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Our View: Be mindful on state highways

With my residence directly off a state highway, I’m aware that there will always be more traffic in the summer months, especially from Friday to Sunday.

Montana is such a beautiful place, and I understand Treasure State residents and out-of-state tourists increase the traffic on the road on their camping, or some other recreation, or to visit friends and family. One thing I don’t understand is the way some people choose to drive.

While the speed limit on the highway I live off is usually 70, I live in a 45 zone. I generally see people going that speed only if they live near me or it is a tractor. Sometimes, I can sit in my front yard and swear that some people are going well over 80 and some are pushing 100. It’s 45 for a reason, and I can’t comprehend why that is so hard for others to comprehend.

The other day, someone passed me as I attempted to make a left-hand turn off the highway into my driveway. They nearly hit me. This is not a rare occurrence. If it is not this, it is someone who nearly hits me from behind while I am getting ready to turn because they are not paying attention.

It is different comparing living off a highway to a residential neighborhood, but I can’t imagine someone would be too pleased if someone were going 50 miles per hour in a 25.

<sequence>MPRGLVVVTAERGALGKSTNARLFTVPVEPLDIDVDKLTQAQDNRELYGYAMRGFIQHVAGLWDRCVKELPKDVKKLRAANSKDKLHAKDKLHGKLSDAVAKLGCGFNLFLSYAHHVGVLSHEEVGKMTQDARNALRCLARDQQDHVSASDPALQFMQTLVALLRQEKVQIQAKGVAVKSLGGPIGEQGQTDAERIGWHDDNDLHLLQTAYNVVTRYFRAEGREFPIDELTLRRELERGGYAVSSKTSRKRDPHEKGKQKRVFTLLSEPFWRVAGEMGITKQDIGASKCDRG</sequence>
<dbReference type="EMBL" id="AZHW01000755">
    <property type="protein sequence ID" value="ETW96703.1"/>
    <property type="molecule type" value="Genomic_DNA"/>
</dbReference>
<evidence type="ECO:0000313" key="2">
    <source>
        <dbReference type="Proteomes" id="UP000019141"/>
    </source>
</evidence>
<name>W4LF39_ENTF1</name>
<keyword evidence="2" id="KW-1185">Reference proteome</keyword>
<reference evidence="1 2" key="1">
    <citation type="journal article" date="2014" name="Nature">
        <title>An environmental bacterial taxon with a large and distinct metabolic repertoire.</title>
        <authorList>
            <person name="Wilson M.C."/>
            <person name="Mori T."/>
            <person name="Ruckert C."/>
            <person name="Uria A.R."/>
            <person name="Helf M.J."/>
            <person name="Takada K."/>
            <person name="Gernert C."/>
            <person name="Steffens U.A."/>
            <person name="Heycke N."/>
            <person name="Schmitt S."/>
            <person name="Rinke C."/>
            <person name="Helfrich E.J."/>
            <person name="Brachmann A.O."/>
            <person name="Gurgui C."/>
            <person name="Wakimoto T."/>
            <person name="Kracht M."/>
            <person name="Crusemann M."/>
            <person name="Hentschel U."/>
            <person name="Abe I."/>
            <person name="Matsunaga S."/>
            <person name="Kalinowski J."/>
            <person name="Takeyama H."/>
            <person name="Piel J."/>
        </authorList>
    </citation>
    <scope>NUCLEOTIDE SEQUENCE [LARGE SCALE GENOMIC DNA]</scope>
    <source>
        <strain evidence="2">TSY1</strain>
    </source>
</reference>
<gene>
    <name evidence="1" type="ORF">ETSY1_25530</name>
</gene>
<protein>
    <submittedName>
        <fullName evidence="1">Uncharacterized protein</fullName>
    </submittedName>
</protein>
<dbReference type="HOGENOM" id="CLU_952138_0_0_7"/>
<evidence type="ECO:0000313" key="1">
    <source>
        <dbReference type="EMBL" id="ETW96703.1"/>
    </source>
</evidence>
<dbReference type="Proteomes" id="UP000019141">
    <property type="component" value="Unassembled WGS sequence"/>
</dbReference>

People in rural places live off of highways and deserve respect for their homes and the corresponding zones.

It is well past time for people driving through where the speed limit has dropped on a highway to start slowing down. For local residents who don’t slow down, shame on you. For out-of-state tourists who do it, be better. Montana isn’t a fast-paced, horn-honking, dangerously passing people type of place. If you can’t drive near 45 in a 45 with obvious houses off the road, stay home and explore your own state.

I didn’t realize how big of a problem this was until I moved into my house four years ago, but I see it daily. It is even worse down the road when it drops from 45 to 30 for a school zone. I also get nervous every morning when my daughter waits for the school bus.

I have had so many close calls since moving here by simply trying to enter or exit my driveway, none of which were my fault.

Just because it’s not a residential 25-mile-per-hour zone doesn’t mean people should ignore it when the speed limit drops.

This just doesn’t happen on my road, it’s all over Montana, and people need to do better. I see people speeding all the time as they are leaving Three Forks to get on the Interstate.

Unless you are an emergency responder, there isn’t any reason to be speeding excessively when the speed drops on a highway.

 
 
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